Tag Archives: Touchstone Energy

June edition of South Carolina Living is available online; due in mailboxes soon

The June 2015 edition of South Carolina Living magazine will be delivered to the mailboxes of members and subscribers mid-month, but it’s available online NOW!june2015horrycover

Horry Electric local highlights include:

  • CEO Column: In case you missed it: quorum met; successful event
  • Horry News: Horry Electric guys rocked at Lineworker Rodeo; HEC Youth Tour delegation 2015; Making additions to your home? Include us in your plans!
  •  WIRE, Horry knitters help displaced seniors get cozy again
  • A fresh crop of Young Farmers
  • Co-op Connections: Skip on over to Skip’s Grill and chill out!

 

Other highlights from the magazine include: 

Historic Cold Temperatures May Create Record Demand

911557_10151464718889480_884162178_nSouth Carolina’s electric cooperatives and other utilities are warning that all-time low temperatures forecast for Thursday and Friday mornings may result in a record demand for electricity.

Predicted temperatures in the pre-dawn hours Thursday range from single digits in the Upstate to the low teens in the Midlands and Pee Dee. Below freezing temperatures are also forecast for the Lowcountry. All South Carolina counties are under a wind chill advisory from 7 p.m. Wednesday until 1 p.m. Thursday. Wind chill values in the Upstate could dip below zero both mornings.

Historically, cold weather creates the highest residential electricity use in South Carolina. The most critical hours for utilities supplying power are the hours from 6-9 a.m. when demand is at its peak.

“We have enough (power) capacity to meet our demand,” said David Logeman, director of power supply at Central Electric Power Cooperative in Columbia, which provides wholesale electricity to all 20 of the South Carolina’s member-owned cooperatives. “However, weather events like this mean our system will probably operate at maximum capacity over an extended period.”

Consumers are urged to be mindful of their energy use during the hours of peak demand.

“If each household follows a few simple steps to conserve electricity, those reductions will have a meaningful impact,” said Mike Couick, president and CEO of The Electric Cooperatives of South Carolina. “Using less power means less stress on our systems and increased reliability of service.”

Members can use less power by following these steps in their homes:

  •  Turn off all but essential internal and external lights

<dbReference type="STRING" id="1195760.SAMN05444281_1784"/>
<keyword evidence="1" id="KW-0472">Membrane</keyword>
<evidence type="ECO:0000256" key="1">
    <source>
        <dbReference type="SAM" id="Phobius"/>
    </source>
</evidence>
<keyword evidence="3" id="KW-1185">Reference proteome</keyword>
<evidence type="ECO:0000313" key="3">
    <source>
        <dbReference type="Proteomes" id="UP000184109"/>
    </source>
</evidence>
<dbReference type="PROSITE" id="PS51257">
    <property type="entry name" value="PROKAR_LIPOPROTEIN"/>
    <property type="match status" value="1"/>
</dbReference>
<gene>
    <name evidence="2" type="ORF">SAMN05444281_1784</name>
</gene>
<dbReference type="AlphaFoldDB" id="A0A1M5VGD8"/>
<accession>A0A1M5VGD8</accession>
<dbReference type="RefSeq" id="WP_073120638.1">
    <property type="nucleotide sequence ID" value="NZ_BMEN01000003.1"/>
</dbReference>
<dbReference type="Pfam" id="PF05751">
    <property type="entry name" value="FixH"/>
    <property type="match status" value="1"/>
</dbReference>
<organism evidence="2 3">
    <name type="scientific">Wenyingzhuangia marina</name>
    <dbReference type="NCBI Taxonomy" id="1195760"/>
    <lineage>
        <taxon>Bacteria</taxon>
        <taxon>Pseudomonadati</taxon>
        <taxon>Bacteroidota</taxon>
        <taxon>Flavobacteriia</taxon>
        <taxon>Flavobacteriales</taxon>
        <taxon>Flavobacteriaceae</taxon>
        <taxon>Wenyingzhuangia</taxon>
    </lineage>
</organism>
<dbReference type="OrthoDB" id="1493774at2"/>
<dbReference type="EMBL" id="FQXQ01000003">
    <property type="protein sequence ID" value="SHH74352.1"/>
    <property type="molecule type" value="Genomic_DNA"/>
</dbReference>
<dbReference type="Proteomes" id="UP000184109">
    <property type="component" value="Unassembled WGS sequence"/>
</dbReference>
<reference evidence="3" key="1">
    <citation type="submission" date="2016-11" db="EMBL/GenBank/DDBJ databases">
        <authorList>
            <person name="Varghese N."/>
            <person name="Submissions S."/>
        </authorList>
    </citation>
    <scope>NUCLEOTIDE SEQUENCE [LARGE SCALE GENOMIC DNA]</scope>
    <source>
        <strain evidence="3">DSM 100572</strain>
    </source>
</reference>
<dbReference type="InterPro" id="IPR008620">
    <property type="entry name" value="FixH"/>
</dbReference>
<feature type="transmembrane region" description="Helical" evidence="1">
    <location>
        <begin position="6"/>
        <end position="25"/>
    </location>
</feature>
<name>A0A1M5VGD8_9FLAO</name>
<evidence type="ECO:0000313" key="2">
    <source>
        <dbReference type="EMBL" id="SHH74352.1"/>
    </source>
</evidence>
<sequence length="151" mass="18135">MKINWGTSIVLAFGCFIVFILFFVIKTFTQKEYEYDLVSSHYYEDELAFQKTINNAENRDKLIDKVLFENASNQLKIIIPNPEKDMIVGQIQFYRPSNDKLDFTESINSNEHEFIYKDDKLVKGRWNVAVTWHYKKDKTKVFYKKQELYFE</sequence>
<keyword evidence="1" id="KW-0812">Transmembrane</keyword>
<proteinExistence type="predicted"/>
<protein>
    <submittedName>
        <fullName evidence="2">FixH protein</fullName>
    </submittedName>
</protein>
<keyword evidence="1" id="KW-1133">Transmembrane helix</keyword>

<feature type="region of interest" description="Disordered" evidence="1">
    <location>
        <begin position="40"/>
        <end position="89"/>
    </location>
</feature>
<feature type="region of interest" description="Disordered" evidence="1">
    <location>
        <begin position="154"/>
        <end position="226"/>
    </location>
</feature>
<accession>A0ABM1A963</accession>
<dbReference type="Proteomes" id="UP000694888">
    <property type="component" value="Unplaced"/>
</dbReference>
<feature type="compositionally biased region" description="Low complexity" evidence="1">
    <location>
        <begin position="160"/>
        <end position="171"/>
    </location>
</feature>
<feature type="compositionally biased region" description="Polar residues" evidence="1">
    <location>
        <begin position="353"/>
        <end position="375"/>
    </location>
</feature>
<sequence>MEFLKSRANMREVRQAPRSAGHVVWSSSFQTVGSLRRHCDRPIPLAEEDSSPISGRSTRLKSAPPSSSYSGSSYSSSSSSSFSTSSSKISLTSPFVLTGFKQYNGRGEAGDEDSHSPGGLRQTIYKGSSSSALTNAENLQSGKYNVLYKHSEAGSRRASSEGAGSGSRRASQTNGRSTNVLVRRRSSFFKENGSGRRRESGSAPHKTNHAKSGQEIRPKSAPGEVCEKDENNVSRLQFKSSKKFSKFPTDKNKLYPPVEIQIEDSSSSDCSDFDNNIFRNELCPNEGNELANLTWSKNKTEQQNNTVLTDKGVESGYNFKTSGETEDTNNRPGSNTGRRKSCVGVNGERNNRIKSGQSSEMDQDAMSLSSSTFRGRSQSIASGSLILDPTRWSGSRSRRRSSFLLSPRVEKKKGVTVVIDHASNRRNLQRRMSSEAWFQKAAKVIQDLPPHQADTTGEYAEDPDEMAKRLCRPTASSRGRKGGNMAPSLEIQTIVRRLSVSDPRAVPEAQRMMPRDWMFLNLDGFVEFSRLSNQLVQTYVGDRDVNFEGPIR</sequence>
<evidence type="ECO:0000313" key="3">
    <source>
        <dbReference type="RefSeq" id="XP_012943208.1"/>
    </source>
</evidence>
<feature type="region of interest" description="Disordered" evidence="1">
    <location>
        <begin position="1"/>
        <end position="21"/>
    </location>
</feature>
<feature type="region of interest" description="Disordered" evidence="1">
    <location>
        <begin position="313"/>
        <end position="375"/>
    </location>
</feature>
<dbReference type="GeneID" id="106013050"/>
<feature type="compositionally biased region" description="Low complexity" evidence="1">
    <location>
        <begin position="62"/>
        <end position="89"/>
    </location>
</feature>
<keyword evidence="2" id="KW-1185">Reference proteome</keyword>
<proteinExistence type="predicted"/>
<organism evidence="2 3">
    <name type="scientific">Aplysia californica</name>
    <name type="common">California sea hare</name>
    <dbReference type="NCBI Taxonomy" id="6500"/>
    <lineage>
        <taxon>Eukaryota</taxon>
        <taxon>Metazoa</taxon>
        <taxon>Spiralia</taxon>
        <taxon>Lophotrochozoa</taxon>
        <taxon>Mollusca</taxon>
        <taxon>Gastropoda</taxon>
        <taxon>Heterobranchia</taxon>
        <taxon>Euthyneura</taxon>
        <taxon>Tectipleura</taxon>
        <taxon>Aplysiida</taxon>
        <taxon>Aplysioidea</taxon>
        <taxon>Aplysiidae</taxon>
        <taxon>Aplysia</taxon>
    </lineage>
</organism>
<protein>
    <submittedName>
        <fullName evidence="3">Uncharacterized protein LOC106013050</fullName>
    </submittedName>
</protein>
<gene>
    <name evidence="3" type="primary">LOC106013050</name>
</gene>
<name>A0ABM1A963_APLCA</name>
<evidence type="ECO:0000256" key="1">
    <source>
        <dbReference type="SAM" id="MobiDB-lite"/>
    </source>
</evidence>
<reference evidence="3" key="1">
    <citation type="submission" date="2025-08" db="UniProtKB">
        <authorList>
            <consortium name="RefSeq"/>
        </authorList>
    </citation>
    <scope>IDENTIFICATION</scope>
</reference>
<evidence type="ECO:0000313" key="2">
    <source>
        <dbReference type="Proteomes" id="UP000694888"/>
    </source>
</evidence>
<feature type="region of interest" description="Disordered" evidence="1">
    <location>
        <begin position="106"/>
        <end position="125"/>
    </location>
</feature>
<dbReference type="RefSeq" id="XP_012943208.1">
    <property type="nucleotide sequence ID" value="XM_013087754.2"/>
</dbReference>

• Unplug non-essential appliances and devices
  • Set thermostats on 68 degrees or lower
  • Minimize or postpone hot water use
  • Ensure heating and air conditioning vents are open and unobstructed
  • Limit use of major power-consuming equipment such as dishwashers, washers, and dryers from 6-9 a.m.

Members can learn more ways to save energy in their homes by visiting togetherwesave.com.

South Carolina Living for February 2015 packed with news and information

febsclcoverThe February 2015 edition of South Carolina Living magazine will  be delivered to the mailboxes of members and subscribers mid-month,  but you can view it online NOW!

HEC local highlights include:

  • CEO Column  Always call before you dig: Projects big or small; make sure you call
  • Operation Round Up Report: HEC members generously helped 208 neighbors in need with $54,000 in aid during 2014
  • WIRE Jenny Ballard Opportunity Scholarship deadline is June 1
  • In Burgess, memories of another time – Mules and oxen helped bring co-op power to the Freewoods, member says
  • She ‘loved everything on the farm’ – except for one thing – Annie Plowden remembers growing up on her family’s farm in Burgess’ Freewoods
  • Right back where he started He followed opportunity up North, then followed his instincts back to Burgess – and farming – featuring Cad Holmes. 

January 2015 edition of South Carolina Living packed with news and information

januarycoverscl2015The January 2015 edition of South Carolina Living magazine will soon be delivered to the mailboxes of members and subscribers,  but you can view it online NOW!

Horry Electric Cooperative local content includes :

  • CEO Column  – Resolve to modify energy use
  • Two opportunities for high school students! Juniors may apply for Youth Tour 2015 (deadline 2/27) and Seniors may apply for the $1500 WIRE scholarship (deadline 3/1)!
  • Co-op Connections® Feature: Heating and air and savings to spare, just for co-op members!
  • Hooray for Hollywood! A touch of Tinseltown in Tabor City helped their teen romance take root in Green Sea
  • Authors share an easy-flowing tale of two rivers –

Other January 2015 highlights available online:

Join the Co-op Month celebration

ICoopMonth-280n October, members from more than 29,000 cooperatives nationwide will join to celebrate the advantages of cooperative membership and recognize the benefits and values co-ops bring to their members and communities.

Unlike other businesses, cooperatives are not-for-profit, democratically controlled, volunteer-run, member-owned organizations. They exist to serve their members, and that level of service remains high even during even the toughest times. Instead of issuing stock or paying dividends to outside shareholders, cooperatives provide value to their members through their level of customer services and membership checks at the end of each year.

As a cooperative, we are guided by seven principles. Originally drawn up by Charles Howarth, one of 28 weavers and other artisans who founded the Rochdale Society of Equitable Pioneers in Rochdale, England, on December 21, 1844, these principles governing cooperative operations were introduced into the United States in 1874 by the National Grange, and formally written down by the International Cooperative Alliance in 1937.

  1. Open and Voluntary MembershipCo-op_Month_Logo_f280x119_1380725114
  2. Democratic Member Control
  3. Members’ Economic Participation
  4. Autonomy and Independence
  5. Education, Training and Information
  6. Cooperation Among Cooperatives
  7. Concern For Community

These principles are underpinned by six ideals—the d cooperative values of Self-Help, Self-Responsibility, Democracy, Equality, Equity, and Solidarity. In addition, the International Cooperative Alliance lists cooperative “ethical values” of Honesty, Openness, Social Responsibility, and Caring for Others.

Putting safety first